# Is the Higgs boson a Goldstone boson

## Higgs particle

The figure above (large version) illustrates the potential curve for a real Higgs potential, parameterized by the temperature. The vacuum conditions depend on a critical temperature at which the **Symmetry breaking** takes place (red curve). Above this temperature there is one **higher symmetry**: there is only one global minimum, namely where the field disappears (blue and purple curves). Below the critical temperature, however, this symmetry is broken: the global minimum becomes the local maximum and two new global minima appear on the left and right of it (green curve). A curve discussion (analysis of a variable) supplies the parameterized coordinates the extrema and inflection points and the equation for the critical temperature (see equation on the left). The figure also shows that the vacuum expectation value of the Higgs field (*Moduli*), which is currently associated with the potential well, decreases according to the symmetry calculation. Because the field will use every fluctuation in order to 'slide off' the potential mountain (unstable equilibrium position) and slide into one of the two minima, which are stable states. This is a wonderful analogy to equilibrium positions in classical mechanics!

### And if you like it complex ...

The complex expansion of this potential can be generated simply by rotating the function around the y-axis (ordinate). The corresponding potential surface has the shape of a Mexican sombrero hat, which is why the English name *Mexican has potential* is common for the complex Higgs potential. The two vacuum states below the critical temperature then degenerate. They say: the **Vacuum manifold** (*Moduli space*, engl. *Moduli space*) is a circle. In a three-dimensional coordinate system, the base area is spanned by the real and imaginary parts of the field. The vacuum conditions on the circle can be controlled by a **Phase angle** be parameterized. The rotational symmetry for complex-valued Higgs fields is called **U (1) symmetry**, according to group theory.

### Connection to cosmology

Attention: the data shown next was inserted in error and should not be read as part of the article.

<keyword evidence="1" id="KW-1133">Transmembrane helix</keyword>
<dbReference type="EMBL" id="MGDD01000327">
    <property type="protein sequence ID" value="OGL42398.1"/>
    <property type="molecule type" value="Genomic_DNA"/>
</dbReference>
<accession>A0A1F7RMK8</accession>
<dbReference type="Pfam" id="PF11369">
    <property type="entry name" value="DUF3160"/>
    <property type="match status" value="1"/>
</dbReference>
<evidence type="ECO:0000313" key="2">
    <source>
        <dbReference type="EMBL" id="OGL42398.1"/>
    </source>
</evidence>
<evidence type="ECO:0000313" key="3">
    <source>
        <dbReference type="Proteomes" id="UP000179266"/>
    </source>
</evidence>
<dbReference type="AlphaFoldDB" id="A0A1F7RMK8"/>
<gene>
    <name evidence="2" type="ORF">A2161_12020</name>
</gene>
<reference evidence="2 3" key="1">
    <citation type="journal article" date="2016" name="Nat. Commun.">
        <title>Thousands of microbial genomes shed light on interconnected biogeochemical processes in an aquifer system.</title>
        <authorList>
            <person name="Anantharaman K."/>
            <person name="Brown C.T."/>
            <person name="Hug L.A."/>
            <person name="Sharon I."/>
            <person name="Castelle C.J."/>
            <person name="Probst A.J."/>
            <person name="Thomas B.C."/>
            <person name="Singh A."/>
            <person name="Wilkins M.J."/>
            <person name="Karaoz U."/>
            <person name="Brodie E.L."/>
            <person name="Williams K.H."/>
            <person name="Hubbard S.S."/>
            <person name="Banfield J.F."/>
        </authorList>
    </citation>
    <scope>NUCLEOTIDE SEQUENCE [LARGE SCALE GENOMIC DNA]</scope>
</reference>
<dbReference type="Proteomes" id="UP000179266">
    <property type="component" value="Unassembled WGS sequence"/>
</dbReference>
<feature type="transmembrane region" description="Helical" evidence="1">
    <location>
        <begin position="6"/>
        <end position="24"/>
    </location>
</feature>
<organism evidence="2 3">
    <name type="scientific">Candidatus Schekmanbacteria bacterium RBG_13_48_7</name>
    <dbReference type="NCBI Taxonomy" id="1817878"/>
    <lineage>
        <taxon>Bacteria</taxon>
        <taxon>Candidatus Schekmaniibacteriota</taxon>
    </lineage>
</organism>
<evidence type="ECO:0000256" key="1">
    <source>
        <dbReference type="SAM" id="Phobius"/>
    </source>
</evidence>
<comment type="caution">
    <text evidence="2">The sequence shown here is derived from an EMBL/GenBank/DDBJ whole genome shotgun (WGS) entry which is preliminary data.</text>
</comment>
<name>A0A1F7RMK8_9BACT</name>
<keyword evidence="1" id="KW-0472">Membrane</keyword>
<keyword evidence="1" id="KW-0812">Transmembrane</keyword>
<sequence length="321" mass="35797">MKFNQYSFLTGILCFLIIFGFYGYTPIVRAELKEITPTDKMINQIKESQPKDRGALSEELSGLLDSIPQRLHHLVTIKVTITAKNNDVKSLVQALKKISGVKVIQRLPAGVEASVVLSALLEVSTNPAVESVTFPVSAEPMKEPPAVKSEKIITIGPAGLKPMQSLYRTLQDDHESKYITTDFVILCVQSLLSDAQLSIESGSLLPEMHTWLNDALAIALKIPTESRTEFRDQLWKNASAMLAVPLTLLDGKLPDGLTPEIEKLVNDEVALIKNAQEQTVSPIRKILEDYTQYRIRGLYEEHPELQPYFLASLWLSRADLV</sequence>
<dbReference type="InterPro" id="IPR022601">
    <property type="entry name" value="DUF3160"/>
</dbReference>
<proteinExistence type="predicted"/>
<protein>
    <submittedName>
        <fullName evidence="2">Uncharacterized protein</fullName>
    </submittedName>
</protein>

These mathematical properties of the real Higgs potential are interpreted cosmologically as follows: Shortly after the Big Bang, very high temperatures above the GUT scale of 10 prevailed^{29} K. The Higgs field assumed the value zero in the entire space because the symmetry had not yet been broken (corresponding to a global minimum). The expansion of the hot fireball slowly cooled it down, the temperature sank and approached the critical GUT temperature. Then the phase transition began: the symmetry was broken spontaneously. The real Higgs field now has two possible vacuum expectation values, the complex one even more, which differ by a phase angle. The 'spontaneous' thing about breaking the symmetry is that it is not clear a priori which of the two vacuum values the real Higgs field will assume. This is subject to a statistical distribution. The 'jumping' of the vacuum expectation value of the Higgs field from zero to a finite value drives the **inflation** an exponential expansion of the universe. Because that expansion can be faster than light can **areas that are causally decoupled from one another** arise that have different expected values for the vacuum.

### The wrong rabbit of nothing

The problem is that the Higgs field is a continuously differentiable function, so it must not have any discontinuities in the form of 'jumps'. Between two different expectation values there must therefore be areas that have vanishing Higgs fields, but (in contrast to the global minimum above the critical temperature) finite Higgs potential. These areas are called **wrong vacuum**. The finite expectation for the vacuum implies *locally a finite energy*that is included. Physicists also name them *domain walls*, which are an example of topological defects. They separate different vacuums from one another in three dimensions. Their field course corresponds mathematically to the hyperbolic tangent, which is illustrated in the next figure:

The two different levels on the left and right correspond to the different vacuums between them *domain walls* convey. Unfortunately, the astronomers observed this *domain walls* not yet.

### Will Gravitational Waves Help?

In the course of this, it was carried out **complex Higgs field** a (which can be thought of as composed of two real Higgs fields, real and imaginary part). Topological defects also occur in this extension: the **cosmic strings** (the *Not* to be confused with the strings of string theories!). They have a different topology than *domain walls* and also consist of inclusions of the false Higgs vacuum. Mathematically speaking, the cosmic strings are *one-dimensional vertex lines*. In its cores the Higgs field disappears, but since the structures are extended (either closed or infinitely long) one can imagine that they have stored a not inconsiderable part of field energy. Also, because the theorists assume that the strings oscillate, so must they **Gravitational waves** send out. That makes this scenario interesting again for astronomers, namely for the gravitational wave detectors that have been powerfully advanced in recent years.

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